Monday, 16 August 2010


I have never been to South Africa but Steve Jacobs made me feel like I had been there in the hot long summer of 1990 when a middle aged lawyer, Jeremy Speilman decides to defend a young, confused, helpless black man accused of a horrible crime.
The book opens on a thrilling note with Themba grabbing a baby and running for his dear life, a murder commited by a seemingly crazed lunatic but the excitement stops right there.
The story revolves around these two major characters who form an odd bond and of how apartheid and racism in the mindsets of people shook up the whole nation during this trial and all its consequences. It is told through the voice of Jeremy Spielman, the narrator who is also the centre of the whole plot.
Jeremy is the reason I love this book because his voice rings so clear and true. Not only does he make me see the things he sees, he makes me feel the things he feels. There’s a lot more going on than just the trial and Jeremy tells you all about it.

Another interesting angle is the perspective of his girlfriend, Elmarie, who is an out right racist bigot. Through her character, we see the blatant hatred and racism that is rife during this era. She also helps to paint a clear picture of the inner struggle that consumes him. The drama that ensues from their relationship is one of the reasons you want to keep turning the pages to find out what happens in ‘The Enemy Within’.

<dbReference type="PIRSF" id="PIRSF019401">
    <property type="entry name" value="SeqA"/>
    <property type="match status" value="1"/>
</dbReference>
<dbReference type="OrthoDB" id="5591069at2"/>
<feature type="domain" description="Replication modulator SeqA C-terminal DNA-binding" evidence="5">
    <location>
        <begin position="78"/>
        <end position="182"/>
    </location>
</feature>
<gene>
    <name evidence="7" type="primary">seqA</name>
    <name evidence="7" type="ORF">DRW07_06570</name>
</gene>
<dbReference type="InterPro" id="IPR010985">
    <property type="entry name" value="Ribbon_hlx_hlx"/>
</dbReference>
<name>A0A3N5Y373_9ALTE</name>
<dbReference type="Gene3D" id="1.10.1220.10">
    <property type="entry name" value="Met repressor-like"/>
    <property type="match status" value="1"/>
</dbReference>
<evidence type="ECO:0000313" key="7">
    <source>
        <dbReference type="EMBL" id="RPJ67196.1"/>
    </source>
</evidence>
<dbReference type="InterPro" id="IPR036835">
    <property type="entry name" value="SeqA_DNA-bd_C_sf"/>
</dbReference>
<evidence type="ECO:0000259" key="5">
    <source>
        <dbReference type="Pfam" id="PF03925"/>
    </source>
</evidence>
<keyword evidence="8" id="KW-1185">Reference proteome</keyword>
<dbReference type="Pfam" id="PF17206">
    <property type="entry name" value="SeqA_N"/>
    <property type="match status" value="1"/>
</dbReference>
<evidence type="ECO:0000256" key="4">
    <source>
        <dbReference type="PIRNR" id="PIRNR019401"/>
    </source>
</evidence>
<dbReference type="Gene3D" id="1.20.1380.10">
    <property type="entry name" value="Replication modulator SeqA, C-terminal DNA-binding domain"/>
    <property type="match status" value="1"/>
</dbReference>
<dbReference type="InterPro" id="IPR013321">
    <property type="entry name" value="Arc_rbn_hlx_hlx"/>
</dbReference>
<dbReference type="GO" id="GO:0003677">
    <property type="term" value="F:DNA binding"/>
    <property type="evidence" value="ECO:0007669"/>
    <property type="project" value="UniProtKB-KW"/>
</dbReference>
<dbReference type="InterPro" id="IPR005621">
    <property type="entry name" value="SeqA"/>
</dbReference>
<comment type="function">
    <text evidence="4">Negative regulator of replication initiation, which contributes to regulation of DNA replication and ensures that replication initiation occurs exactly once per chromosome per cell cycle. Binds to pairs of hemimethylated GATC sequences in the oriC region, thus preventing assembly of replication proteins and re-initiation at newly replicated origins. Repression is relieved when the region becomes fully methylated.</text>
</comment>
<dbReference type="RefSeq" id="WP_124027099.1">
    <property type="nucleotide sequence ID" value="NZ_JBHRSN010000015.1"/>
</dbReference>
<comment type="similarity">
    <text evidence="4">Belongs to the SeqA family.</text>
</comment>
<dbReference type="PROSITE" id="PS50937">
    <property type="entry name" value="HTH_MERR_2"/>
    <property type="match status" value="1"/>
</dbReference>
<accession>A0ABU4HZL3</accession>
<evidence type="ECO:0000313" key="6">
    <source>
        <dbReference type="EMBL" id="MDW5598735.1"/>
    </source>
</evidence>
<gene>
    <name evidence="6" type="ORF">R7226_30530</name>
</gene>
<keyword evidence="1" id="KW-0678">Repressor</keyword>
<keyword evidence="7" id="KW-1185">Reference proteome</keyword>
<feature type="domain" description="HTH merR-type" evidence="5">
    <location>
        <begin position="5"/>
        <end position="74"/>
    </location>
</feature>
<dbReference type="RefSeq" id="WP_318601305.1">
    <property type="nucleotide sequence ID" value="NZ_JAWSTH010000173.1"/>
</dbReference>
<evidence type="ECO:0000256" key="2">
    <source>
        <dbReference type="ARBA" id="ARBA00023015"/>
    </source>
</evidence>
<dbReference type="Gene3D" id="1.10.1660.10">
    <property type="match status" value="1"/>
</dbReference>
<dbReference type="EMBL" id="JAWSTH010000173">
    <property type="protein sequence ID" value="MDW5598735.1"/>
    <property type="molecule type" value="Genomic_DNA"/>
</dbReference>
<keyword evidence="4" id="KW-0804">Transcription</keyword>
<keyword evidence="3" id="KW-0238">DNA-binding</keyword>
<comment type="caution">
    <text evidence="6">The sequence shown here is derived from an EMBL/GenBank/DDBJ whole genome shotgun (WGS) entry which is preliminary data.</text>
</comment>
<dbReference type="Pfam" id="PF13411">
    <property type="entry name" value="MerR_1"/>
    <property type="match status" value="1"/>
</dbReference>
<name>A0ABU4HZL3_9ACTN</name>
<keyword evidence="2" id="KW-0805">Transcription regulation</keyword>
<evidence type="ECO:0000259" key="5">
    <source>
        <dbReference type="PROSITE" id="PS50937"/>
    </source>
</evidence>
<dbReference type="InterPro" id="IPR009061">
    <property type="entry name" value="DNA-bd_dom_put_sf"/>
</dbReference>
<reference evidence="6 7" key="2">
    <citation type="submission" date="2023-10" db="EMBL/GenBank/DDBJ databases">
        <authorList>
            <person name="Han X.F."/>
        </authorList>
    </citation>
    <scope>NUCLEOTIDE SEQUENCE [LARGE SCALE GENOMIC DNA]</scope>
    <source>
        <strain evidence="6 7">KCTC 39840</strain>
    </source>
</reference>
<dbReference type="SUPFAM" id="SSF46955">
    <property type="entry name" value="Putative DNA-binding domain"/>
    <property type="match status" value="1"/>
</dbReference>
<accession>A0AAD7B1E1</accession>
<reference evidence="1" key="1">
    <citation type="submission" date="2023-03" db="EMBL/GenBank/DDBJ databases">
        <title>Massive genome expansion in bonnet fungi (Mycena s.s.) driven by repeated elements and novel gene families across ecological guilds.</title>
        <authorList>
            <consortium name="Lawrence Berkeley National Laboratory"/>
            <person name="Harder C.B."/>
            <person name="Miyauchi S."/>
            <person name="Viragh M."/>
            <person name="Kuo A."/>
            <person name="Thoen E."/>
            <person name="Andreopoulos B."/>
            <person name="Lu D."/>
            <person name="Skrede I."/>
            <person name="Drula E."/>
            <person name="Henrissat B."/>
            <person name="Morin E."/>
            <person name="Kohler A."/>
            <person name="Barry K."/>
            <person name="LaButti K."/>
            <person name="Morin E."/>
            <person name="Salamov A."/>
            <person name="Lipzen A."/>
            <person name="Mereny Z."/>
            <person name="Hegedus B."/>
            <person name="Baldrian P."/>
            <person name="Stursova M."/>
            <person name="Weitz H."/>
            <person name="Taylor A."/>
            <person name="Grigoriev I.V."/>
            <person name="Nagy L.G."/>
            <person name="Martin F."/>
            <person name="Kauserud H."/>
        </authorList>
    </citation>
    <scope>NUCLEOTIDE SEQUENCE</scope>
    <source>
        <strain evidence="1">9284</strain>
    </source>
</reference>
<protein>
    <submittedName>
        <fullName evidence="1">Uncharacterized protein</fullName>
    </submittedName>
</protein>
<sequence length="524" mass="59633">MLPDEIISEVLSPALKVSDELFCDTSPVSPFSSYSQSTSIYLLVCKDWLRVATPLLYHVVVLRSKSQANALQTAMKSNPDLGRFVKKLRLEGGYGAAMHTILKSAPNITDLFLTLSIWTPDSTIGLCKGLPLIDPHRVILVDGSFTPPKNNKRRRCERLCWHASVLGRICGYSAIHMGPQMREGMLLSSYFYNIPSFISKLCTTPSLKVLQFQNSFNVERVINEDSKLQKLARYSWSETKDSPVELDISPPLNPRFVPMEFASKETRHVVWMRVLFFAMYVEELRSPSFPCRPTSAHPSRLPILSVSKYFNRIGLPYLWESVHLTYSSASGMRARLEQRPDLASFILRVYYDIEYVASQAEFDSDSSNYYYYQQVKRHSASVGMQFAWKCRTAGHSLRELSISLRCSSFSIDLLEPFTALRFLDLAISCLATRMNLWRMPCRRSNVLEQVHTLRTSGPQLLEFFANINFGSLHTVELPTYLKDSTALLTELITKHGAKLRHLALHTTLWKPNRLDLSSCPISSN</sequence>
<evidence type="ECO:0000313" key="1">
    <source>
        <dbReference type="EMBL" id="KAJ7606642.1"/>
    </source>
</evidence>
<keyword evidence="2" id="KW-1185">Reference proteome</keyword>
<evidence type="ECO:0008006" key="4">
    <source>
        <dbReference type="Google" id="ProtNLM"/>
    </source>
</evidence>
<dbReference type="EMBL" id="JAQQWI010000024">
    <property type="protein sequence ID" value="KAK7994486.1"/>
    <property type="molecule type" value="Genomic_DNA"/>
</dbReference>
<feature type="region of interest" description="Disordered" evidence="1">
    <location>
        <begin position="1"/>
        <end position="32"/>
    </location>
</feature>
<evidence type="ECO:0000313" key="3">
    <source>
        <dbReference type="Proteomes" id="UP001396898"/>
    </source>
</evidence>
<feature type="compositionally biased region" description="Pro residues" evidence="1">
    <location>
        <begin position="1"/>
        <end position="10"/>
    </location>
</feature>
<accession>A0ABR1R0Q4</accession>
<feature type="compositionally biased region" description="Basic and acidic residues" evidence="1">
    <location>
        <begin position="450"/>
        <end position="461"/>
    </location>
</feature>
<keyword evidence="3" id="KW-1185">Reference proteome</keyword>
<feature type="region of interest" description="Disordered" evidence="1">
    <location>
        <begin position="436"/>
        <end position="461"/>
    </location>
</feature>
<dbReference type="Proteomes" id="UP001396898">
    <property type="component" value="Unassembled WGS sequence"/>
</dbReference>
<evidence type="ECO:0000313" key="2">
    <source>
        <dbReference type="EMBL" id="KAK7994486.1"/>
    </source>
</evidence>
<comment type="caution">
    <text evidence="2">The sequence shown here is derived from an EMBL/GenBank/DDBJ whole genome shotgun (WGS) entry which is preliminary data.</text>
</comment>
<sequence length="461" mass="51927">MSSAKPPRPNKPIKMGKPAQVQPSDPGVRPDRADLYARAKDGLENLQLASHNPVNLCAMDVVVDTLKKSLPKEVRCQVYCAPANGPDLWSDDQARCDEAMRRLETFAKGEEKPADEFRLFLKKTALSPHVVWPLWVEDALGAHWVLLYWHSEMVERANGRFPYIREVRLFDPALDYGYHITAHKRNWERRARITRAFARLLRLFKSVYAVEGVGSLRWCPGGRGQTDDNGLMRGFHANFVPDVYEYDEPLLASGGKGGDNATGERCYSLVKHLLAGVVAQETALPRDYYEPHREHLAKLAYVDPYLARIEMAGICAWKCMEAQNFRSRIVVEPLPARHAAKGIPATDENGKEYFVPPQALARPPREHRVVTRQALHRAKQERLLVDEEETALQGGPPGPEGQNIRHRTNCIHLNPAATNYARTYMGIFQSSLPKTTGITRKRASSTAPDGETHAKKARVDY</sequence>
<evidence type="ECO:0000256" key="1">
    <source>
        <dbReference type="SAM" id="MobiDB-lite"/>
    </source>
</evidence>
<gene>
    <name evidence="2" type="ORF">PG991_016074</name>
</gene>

The Enemy Within is filled with interesting characters like Jeremy’s mother, Elmarie’s mother, Marie Coetzee, the crazed attorney in his building and Jeremy makes them seem just as real as the people in your own home town. Here’s how Jeremy describes Elmarie’s mother,

“She wore a yellow tracksuit and white running shoes although her stocky figure had not known much exercise. Her weather beaten face, pounded by years of smoking and drinking, betrayed traces of the beauty she had bequeathed to her daughter.....She came in with a cigarette dangling from her mouth.......”

The larger theme of the story is racial intolerance but Jeremy never tries to make it a lesson, it is simply part of the world he describes. That’s why ‘The Enemy Within’ rings true and why it all seems so real.
The trial of the accused Themba Tshabalala takes place during the time of apartheid and segregation. However, Mandela is released from prison at this point and you wonder, Will things change? 
What will happen to Jeremy, Themba, Elaine and all the people who live and breathe inside the pages of ‘The Enemy Within’...

Published in 1995 Heinemann African Writers Series

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